Noncardiogenic Pulmonary Edema


Continuing Education Activity

Noncardiogenic pulmonary edema is a disease process that results in acute hypoxia secondary to a rapid deterioration in respiratory status. The disease process has multiple etiologies, all of which require prompt recognition and intervention. This activity describes the evaluation and management of noncardiogenic pulmonary edema and highlights the interprofessional team's role in improving care for patients with this condition.

Objectives:

  • Identify the etiologies of noncardiogenic pulmonary edema.
  • Outline the epidemiology of noncardiogenic pulmonary edema.
  • Describe the typical history of a patient with noncardiogenic pulmonary edema.
  • Explain the importance of improving care coordination amongst the interprofessional team to enhance care delivery for patients with noncardiogenic pulmonary edema.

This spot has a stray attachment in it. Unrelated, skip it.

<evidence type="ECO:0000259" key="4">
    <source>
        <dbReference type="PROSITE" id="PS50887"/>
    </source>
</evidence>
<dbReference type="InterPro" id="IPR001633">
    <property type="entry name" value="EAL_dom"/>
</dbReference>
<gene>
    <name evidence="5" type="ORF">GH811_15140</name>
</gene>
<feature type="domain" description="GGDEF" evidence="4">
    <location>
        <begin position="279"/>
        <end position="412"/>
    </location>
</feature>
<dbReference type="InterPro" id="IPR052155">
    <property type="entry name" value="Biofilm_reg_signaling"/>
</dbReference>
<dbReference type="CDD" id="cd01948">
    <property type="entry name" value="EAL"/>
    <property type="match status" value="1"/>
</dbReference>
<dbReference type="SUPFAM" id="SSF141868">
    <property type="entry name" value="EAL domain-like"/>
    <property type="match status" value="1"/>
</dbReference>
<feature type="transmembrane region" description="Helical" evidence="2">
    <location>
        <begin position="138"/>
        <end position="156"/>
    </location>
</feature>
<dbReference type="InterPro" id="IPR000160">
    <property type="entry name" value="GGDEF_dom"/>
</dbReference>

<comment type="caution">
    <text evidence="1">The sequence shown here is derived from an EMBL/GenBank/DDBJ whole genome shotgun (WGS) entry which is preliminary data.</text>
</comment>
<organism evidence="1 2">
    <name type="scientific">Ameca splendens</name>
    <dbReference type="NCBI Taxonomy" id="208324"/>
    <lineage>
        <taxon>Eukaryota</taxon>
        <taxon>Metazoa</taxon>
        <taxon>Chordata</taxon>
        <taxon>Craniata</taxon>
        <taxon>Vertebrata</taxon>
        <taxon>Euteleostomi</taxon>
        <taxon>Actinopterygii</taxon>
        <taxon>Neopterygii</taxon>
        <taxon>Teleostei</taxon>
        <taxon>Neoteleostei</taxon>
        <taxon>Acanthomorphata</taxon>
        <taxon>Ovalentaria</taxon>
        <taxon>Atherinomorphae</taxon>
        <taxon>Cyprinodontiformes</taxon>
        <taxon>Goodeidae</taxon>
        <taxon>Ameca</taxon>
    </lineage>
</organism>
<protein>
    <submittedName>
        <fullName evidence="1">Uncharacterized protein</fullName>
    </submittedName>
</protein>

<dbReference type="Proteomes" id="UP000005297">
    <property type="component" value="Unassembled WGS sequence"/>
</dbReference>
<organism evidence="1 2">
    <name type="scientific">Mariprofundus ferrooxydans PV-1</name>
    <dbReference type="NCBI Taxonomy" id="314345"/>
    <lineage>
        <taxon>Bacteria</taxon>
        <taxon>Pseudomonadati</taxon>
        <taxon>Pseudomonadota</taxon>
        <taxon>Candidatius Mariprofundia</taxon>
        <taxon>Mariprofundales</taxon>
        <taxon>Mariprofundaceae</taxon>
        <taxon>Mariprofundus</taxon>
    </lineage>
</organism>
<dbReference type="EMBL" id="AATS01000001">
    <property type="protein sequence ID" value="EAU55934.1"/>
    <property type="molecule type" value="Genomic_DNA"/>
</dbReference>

Introduction

Noncardiogenic pulmonary edema is a disease process that results in acute hypoxia secondary to a rapid deterioration in respiratory status. The disease process has multiple etiologies, all of which require prompt recognition and intervention. Increased capillary permeability and changes in pressure gradients within the pulmonary capillaries and vasculature are mechanisms for which noncardiogenic pulmonary edema occurs. To differentiate from cardiogenic pulmonary edema, pulmonary capillary wedge pressure is not elevated and remains less than 18 mmHg.[1][2] This is important to differentiate as the management changes based on this distinction. Other findings during the patient's initial evaluation may include a lack of acute cardiac disease or inappropriate fluid balance, flat neck veins, and the absence of peripheral edema. Chest imaging may reveal a peripheral distribution of bilateral infiltrates with no evidence of excessive pulmonary vasculature congestion or cardiomegaly. An echocardiogram may also be used to confirm a lack of acute systolic or diastolic dysfunction.